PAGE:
Arriving in Gabon didn’t feel too unfamiliar after being in Brazzaville for a while. Both nations are actually pretty similar economically, being two of the most developed central African Nation and even in Africa. Gabon has one of Africa’s highest GDP per Capita and it was felt as soon as I arrived at Libreville’s shiny airport, definitely an upgrade compared to most African Nations I’ve visited.
Gabon enjoyed rapid growth after independence from France, mostly because of its rich resources such as diamonds and gold, but mostly Wood. But most of its economic boom has come from the oil boom which catapulted Libreville into a model African Economy where people from all over the world come to work for a high wage. As soon as I wandered around the city I could see this, with nice roads, clean streets and nice cars all over the place. It feels more like a European city, on the surface, but definitely not underneath. With a president that has been in power since 1976, being the longest-serving president in Africa (even more than Mugabe), its weird to see nobody complains about it, testimony that if you’ve got money and you give it to your people, the opposition will be silent… Compared to other presidents in other countries that struggle to stay more than 2 mandates (think DRC, Eritrea, Zimbabwe), it’s pretty interesting we rarely hear about Gabon.
Downtown Libreville’s Seafront
My time here was brief, just 4 days, and since it was the rainy season, I couldn’t really go far away from the capital to the nearby beaches. Meeting some friendly Indian couchsurfers that took me under their wing definitely helped make my stay in Gabon an interesting one. And special thanks to Navneet and Adi form Dehli who met me at the airport with some friendly Gabonese work colleagues who all together quickly made me feel at home. Gabon is definitely not a place for tourism tough, extremely overpriced and more oriented towards diplomats, investors, and expat workers. At the airport, I seemed to be the only westerner on my flight who didn’t have a diplomatic passport… Thus, most beaches are for expats and government workers that want to take a break from office for the weekend. So being here during the week didn’t help my case either.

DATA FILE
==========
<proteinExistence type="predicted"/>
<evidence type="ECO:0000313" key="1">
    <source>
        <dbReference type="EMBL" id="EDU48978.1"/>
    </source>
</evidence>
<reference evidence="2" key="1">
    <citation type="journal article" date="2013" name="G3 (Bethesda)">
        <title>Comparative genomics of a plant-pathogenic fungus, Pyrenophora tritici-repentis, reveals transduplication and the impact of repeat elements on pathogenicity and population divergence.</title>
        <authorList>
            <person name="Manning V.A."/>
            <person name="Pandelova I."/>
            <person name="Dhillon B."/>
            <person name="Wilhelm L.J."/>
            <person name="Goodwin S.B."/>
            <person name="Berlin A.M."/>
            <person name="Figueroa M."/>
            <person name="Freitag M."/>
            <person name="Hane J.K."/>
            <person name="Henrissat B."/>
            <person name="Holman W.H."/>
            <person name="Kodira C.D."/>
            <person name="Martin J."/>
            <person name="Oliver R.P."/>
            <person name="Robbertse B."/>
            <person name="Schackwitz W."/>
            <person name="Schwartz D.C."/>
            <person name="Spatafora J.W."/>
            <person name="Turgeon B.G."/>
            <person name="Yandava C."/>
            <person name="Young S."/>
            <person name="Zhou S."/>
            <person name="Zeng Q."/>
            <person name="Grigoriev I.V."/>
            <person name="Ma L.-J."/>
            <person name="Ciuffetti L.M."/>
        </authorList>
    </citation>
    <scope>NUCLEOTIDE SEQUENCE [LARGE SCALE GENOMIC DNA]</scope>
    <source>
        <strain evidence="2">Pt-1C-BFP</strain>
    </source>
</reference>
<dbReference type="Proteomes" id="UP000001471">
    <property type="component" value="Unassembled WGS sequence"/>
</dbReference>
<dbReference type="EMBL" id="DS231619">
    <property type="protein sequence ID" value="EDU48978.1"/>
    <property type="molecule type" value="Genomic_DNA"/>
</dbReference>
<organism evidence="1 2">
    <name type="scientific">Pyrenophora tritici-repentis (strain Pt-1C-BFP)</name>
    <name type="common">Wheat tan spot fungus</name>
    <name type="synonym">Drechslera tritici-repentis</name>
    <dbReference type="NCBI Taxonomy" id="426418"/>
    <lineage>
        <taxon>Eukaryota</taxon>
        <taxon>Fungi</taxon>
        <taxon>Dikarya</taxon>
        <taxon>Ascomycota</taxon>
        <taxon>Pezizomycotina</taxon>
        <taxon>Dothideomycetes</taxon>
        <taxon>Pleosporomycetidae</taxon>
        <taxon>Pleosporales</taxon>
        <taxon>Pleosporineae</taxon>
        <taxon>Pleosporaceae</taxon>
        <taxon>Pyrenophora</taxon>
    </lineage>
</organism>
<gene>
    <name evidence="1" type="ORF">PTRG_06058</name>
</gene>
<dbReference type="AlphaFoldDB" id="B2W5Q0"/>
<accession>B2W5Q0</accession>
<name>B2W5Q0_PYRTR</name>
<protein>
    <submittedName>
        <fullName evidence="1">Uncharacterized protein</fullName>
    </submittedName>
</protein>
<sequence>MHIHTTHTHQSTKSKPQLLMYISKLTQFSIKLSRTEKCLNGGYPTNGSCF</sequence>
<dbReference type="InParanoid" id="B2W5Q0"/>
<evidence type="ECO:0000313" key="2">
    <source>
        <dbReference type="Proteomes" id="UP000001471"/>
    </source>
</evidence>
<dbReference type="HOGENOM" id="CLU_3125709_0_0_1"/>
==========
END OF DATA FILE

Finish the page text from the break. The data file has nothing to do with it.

Adi and his friendly Gabonese co-workers
I’m sure I could have had a better experience if I would have explored more inland Gabon than staying in Libreville, but overall I can’t say I can recommend Gabon for your next holiday… Compared to other great African countries I’ve visited over the past few months, I felt Gabon to be a little tasteless and unwelcoming… This sometimes happens in countries where a division has been created through the years between locals and expats… I could feel officials around wanting to take advantage of westerners, such as military guards harassing me just because I was walking too close to the presidential palace. ( a typical scam in Africa where they will ask for a bribe… it happened before in Togo).
Presidential Palace (right) and seafront
On another occasion on a busy street, a police “controlling my documents” just because I was white… That sort of racial profiling is considered illegal in western countries, yet it happens here quite often I’ve been told… Even a local friend with a car with South African plates told me he would get stopped all the time, just because of the foreign plate…
One of many Statues in Libreville
So to summarize, I’d say come to Gabon for work, not for holiday…